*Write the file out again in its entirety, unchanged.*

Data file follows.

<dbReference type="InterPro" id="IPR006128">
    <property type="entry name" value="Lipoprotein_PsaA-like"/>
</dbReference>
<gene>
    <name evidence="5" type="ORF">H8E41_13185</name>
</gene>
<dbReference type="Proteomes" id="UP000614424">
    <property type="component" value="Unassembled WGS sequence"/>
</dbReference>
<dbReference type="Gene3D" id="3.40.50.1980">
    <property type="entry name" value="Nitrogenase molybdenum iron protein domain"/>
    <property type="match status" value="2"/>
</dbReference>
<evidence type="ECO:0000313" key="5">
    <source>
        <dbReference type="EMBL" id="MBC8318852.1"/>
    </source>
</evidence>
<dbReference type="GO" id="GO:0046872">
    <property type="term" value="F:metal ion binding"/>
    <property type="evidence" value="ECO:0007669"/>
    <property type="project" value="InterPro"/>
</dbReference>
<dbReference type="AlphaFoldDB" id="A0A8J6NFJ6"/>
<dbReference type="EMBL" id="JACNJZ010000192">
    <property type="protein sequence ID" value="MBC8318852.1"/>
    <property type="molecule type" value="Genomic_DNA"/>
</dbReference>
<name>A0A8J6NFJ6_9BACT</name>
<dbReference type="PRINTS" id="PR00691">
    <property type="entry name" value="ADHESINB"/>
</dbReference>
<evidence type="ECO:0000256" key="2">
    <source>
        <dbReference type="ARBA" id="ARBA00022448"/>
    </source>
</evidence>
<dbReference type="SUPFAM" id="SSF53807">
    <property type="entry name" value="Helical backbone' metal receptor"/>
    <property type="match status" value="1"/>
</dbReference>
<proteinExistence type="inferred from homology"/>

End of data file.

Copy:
<dbReference type="InterPro" id="IPR006128">
    <property type="entry name" value="Lipoprotein_PsaA-like"/>
</dbReference>
<gene>
    <name evidence="5" type="ORF">H8E41_13185</name>
</gene>
<dbReference type="Proteomes" id="UP000614424">
    <property type="component" value="Unassembled WGS sequence"/>
</dbReference>
<dbReference type="Gene3D" id="3.40.50.1980">
    <property type="entry name" value="Nitrogenase molybdenum iron protein domain"/>
    <property type="match status" value="2"/>
</dbReference>
<evidence type="ECO:0000313" key="5">
    <source>
        <dbReference type="EMBL" id="MBC8318852.1"/>
    </source>
</evidence>
<dbReference type="GO" id="GO:0046872">
    <property type="term" value="F:metal ion binding"/>
    <property type="evidence" value="ECO:0007669"/>
    <property type="project" value="InterPro"/>
</dbReference>
<dbReference type="AlphaFoldDB" id="A0A8J6NFJ6"/>
<dbReference type="EMBL" id="JACNJZ010000192">
    <property type="protein sequence ID" value="MBC8318852.1"/>
    <property type="molecule type" value="Genomic_DNA"/>
</dbReference>
<name>A0A8J6NFJ6_9BACT</name>
<dbReference type="PRINTS" id="PR00691">
    <property type="entry name" value="ADHESINB"/>
</dbReference>
<evidence type="ECO:0000256" key="2">
    <source>
        <dbReference type="ARBA" id="ARBA00022448"/>
    </source>
</evidence>
<dbReference type="SUPFAM" id="SSF53807">
    <property type="entry name" value="Helical backbone' metal receptor"/>
    <property type="match status" value="1"/>
</dbReference>
<proteinExistence type="inferred from homology"/>